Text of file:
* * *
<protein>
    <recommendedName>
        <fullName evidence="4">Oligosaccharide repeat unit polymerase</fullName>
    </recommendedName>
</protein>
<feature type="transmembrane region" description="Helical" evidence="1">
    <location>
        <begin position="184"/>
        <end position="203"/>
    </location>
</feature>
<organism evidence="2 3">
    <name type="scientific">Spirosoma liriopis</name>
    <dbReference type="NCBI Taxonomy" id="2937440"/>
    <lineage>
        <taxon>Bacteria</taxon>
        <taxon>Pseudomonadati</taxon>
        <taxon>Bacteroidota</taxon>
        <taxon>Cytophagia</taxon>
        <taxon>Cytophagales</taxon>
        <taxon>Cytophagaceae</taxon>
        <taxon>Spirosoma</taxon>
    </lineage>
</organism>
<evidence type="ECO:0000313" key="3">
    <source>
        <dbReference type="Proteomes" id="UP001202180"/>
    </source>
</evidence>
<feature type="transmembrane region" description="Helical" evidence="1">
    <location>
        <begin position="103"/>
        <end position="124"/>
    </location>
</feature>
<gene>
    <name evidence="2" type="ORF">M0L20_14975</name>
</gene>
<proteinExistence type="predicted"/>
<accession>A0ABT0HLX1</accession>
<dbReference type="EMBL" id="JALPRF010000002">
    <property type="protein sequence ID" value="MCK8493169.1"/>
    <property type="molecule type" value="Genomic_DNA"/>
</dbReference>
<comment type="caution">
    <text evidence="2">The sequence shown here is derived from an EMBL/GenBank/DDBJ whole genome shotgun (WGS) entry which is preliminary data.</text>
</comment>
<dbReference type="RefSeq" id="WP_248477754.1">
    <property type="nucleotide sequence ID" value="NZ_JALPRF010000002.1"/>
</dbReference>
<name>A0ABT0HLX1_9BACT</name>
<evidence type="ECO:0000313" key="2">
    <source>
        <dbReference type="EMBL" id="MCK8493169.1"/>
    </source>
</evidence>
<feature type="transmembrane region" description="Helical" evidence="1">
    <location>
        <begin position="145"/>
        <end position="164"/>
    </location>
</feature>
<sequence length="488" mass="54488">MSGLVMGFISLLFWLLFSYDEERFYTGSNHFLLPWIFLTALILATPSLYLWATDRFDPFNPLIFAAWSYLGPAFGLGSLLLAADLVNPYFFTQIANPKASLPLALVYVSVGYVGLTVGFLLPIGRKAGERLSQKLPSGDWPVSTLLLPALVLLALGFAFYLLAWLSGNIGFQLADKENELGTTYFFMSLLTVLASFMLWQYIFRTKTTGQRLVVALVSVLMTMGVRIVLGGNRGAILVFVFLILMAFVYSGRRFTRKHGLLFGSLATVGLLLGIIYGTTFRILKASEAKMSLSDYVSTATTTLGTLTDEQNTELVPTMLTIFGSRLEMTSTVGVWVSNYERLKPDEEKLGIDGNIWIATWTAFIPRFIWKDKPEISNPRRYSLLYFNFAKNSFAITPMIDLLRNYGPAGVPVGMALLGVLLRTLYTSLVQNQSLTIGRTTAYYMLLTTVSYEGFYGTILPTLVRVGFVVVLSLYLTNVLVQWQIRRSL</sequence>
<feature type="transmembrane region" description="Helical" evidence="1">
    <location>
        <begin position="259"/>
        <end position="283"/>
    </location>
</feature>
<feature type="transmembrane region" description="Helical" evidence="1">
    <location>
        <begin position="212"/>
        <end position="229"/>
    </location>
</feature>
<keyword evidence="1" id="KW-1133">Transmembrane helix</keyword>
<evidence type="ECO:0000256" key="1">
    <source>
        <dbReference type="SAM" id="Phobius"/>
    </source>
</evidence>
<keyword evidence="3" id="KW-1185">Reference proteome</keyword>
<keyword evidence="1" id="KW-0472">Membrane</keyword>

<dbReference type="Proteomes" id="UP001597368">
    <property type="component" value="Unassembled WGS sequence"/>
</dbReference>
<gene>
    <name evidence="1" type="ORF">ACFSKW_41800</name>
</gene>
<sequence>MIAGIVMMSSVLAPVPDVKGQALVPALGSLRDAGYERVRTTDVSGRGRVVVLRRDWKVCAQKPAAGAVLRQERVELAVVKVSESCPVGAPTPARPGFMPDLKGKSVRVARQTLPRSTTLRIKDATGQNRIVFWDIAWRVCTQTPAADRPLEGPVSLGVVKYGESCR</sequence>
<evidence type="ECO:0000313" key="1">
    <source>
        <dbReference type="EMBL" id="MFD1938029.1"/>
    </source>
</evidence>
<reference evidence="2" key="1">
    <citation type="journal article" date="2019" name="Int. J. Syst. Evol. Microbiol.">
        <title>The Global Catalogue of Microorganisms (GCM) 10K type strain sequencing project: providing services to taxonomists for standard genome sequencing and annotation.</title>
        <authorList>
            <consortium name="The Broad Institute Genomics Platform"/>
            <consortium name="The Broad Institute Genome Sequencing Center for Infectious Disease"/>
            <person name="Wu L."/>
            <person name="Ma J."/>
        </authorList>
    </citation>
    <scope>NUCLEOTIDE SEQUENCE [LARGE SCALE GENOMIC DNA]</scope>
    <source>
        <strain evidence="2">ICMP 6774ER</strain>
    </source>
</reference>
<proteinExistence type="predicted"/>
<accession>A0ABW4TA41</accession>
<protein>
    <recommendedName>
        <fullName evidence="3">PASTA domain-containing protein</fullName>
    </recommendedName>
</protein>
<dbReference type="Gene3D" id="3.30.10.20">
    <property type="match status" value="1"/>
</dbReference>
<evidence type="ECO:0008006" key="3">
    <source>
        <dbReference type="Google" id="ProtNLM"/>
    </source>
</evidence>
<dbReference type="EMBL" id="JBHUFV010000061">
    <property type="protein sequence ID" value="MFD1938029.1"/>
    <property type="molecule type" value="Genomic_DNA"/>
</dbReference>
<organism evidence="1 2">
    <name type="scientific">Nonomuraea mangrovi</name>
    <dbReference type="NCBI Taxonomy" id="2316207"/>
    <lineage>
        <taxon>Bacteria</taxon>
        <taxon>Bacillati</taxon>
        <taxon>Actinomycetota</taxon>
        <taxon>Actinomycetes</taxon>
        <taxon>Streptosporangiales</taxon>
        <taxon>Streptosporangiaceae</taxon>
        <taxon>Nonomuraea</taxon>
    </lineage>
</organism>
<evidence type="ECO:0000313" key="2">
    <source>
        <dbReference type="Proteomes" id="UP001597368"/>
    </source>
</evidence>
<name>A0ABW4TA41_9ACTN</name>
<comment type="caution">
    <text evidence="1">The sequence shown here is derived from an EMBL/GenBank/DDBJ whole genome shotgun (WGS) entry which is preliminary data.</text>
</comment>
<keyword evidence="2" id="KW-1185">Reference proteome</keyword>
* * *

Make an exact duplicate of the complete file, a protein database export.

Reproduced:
<protein>
    <recommendedName>
        <fullName evidence="4">Oligosaccharide repeat unit polymerase</fullName>
    </recommendedName>
</protein>
<feature type="transmembrane region" description="Helical" evidence="1">
    <location>
        <begin position="184"/>
        <end position="203"/>
    </location>
</feature>
<organism evidence="2 3">
    <name type="scientific">Spirosoma liriopis</name>
    <dbReference type="NCBI Taxonomy" id="2937440"/>
    <lineage>
        <taxon>Bacteria</taxon>
        <taxon>Pseudomonadati</taxon>
        <taxon>Bacteroidota</taxon>
        <taxon>Cytophagia</taxon>
        <taxon>Cytophagales</taxon>
        <taxon>Cytophagaceae</taxon>
        <taxon>Spirosoma</taxon>
    </lineage>
</organism>
<evidence type="ECO:0000313" key="3">
    <source>
        <dbReference type="Proteomes" id="UP001202180"/>
    </source>
</evidence>
<feature type="transmembrane region" description="Helical" evidence="1">
    <location>
        <begin position="103"/>
        <end position="124"/>
    </location>
</feature>
<gene>
    <name evidence="2" type="ORF">M0L20_14975</name>
</gene>
<proteinExistence type="predicted"/>
<accession>A0ABT0HLX1</accession>
<dbReference type="EMBL" id="JALPRF010000002">
    <property type="protein sequence ID" value="MCK8493169.1"/>
    <property type="molecule type" value="Genomic_DNA"/>
</dbReference>
<comment type="caution">
    <text evidence="2">The sequence shown here is derived from an EMBL/GenBank/DDBJ whole genome shotgun (WGS) entry which is preliminary data.</text>
</comment>
<dbReference type="RefSeq" id="WP_248477754.1">
    <property type="nucleotide sequence ID" value="NZ_JALPRF010000002.1"/>
</dbReference>
<name>A0ABT0HLX1_9BACT</name>
<evidence type="ECO:0000313" key="2">
    <source>
        <dbReference type="EMBL" id="MCK8493169.1"/>
    </source>
</evidence>
<feature type="transmembrane region" description="Helical" evidence="1">
    <location>
        <begin position="145"/>
        <end position="164"/>
    </location>
</feature>
<sequence length="488" mass="54488">MSGLVMGFISLLFWLLFSYDEERFYTGSNHFLLPWIFLTALILATPSLYLWATDRFDPFNPLIFAAWSYLGPAFGLGSLLLAADLVNPYFFTQIANPKASLPLALVYVSVGYVGLTVGFLLPIGRKAGERLSQKLPSGDWPVSTLLLPALVLLALGFAFYLLAWLSGNIGFQLADKENELGTTYFFMSLLTVLASFMLWQYIFRTKTTGQRLVVALVSVLMTMGVRIVLGGNRGAILVFVFLILMAFVYSGRRFTRKHGLLFGSLATVGLLLGIIYGTTFRILKASEAKMSLSDYVSTATTTLGTLTDEQNTELVPTMLTIFGSRLEMTSTVGVWVSNYERLKPDEEKLGIDGNIWIATWTAFIPRFIWKDKPEISNPRRYSLLYFNFAKNSFAITPMIDLLRNYGPAGVPVGMALLGVLLRTLYTSLVQNQSLTIGRTTAYYMLLTTVSYEGFYGTILPTLVRVGFVVVLSLYLTNVLVQWQIRRSL</sequence>
<feature type="transmembrane region" description="Helical" evidence="1">
    <location>
        <begin position="259"/>
        <end position="283"/>
    </location>
</feature>
<feature type="transmembrane region" description="Helical" evidence="1">
    <location>
        <begin position="212"/>
        <end position="229"/>
    </location>
</feature>
<keyword evidence="1" id="KW-1133">Transmembrane helix</keyword>
<evidence type="ECO:0000256" key="1">
    <source>
        <dbReference type="SAM" id="Phobius"/>
    </source>
</evidence>
<keyword evidence="3" id="KW-1185">Reference proteome</keyword>
<keyword evidence="1" id="KW-0472">Membrane</keyword>

<dbReference type="Proteomes" id="UP001597368">
    <property type="component" value="Unassembled WGS sequence"/>
</dbReference>
<gene>
    <name evidence="1" type="ORF">ACFSKW_41800</name>
</gene>
<sequence>MIAGIVMMSSVLAPVPDVKGQALVPALGSLRDAGYERVRTTDVSGRGRVVVLRRDWKVCAQKPAAGAVLRQERVELAVVKVSESCPVGAPTPARPGFMPDLKGKSVRVARQTLPRSTTLRIKDATGQNRIVFWDIAWRVCTQTPAADRPLEGPVSLGVVKYGESCR</sequence>
<evidence type="ECO:0000313" key="1">
    <source>
        <dbReference type="EMBL" id="MFD1938029.1"/>
    </source>
</evidence>
<reference evidence="2" key="1">
    <citation type="journal article" date="2019" name="Int. J. Syst. Evol. Microbiol.">
        <title>The Global Catalogue of Microorganisms (GCM) 10K type strain sequencing project: providing services to taxonomists for standard genome sequencing and annotation.</title>
        <authorList>
            <consortium name="The Broad Institute Genomics Platform"/>
            <consortium name="The Broad Institute Genome Sequencing Center for Infectious Disease"/>
            <person name="Wu L."/>
            <person name="Ma J."/>
        </authorList>
    </citation>
    <scope>NUCLEOTIDE SEQUENCE [LARGE SCALE GENOMIC DNA]</scope>
    <source>
        <strain evidence="2">ICMP 6774ER</strain>
    </source>
</reference>
<proteinExistence type="predicted"/>
<accession>A0ABW4TA41</accession>
<protein>
    <recommendedName>
        <fullName evidence="3">PASTA domain-containing protein</fullName>
    </recommendedName>
</protein>
<dbReference type="Gene3D" id="3.30.10.20">
    <property type="match status" value="1"/>
</dbReference>
<evidence type="ECO:0008006" key="3">
    <source>
        <dbReference type="Google" id="ProtNLM"/>
    </source>
</evidence>
<dbReference type="EMBL" id="JBHUFV010000061">
    <property type="protein sequence ID" value="MFD1938029.1"/>
    <property type="molecule type" value="Genomic_DNA"/>
</dbReference>
<organism evidence="1 2">
    <name type="scientific">Nonomuraea mangrovi</name>
    <dbReference type="NCBI Taxonomy" id="2316207"/>
    <lineage>
        <taxon>Bacteria</taxon>
        <taxon>Bacillati</taxon>
        <taxon>Actinomycetota</taxon>
        <taxon>Actinomycetes</taxon>
        <taxon>Streptosporangiales</taxon>
        <taxon>Streptosporangiaceae</taxon>
        <taxon>Nonomuraea</taxon>
    </lineage>
</organism>
<evidence type="ECO:0000313" key="2">
    <source>
        <dbReference type="Proteomes" id="UP001597368"/>
    </source>
</evidence>
<name>A0ABW4TA41_9ACTN</name>
<comment type="caution">
    <text evidence="1">The sequence shown here is derived from an EMBL/GenBank/DDBJ whole genome shotgun (WGS) entry which is preliminary data.</text>
</comment>
<keyword evidence="2" id="KW-1185">Reference proteome</keyword>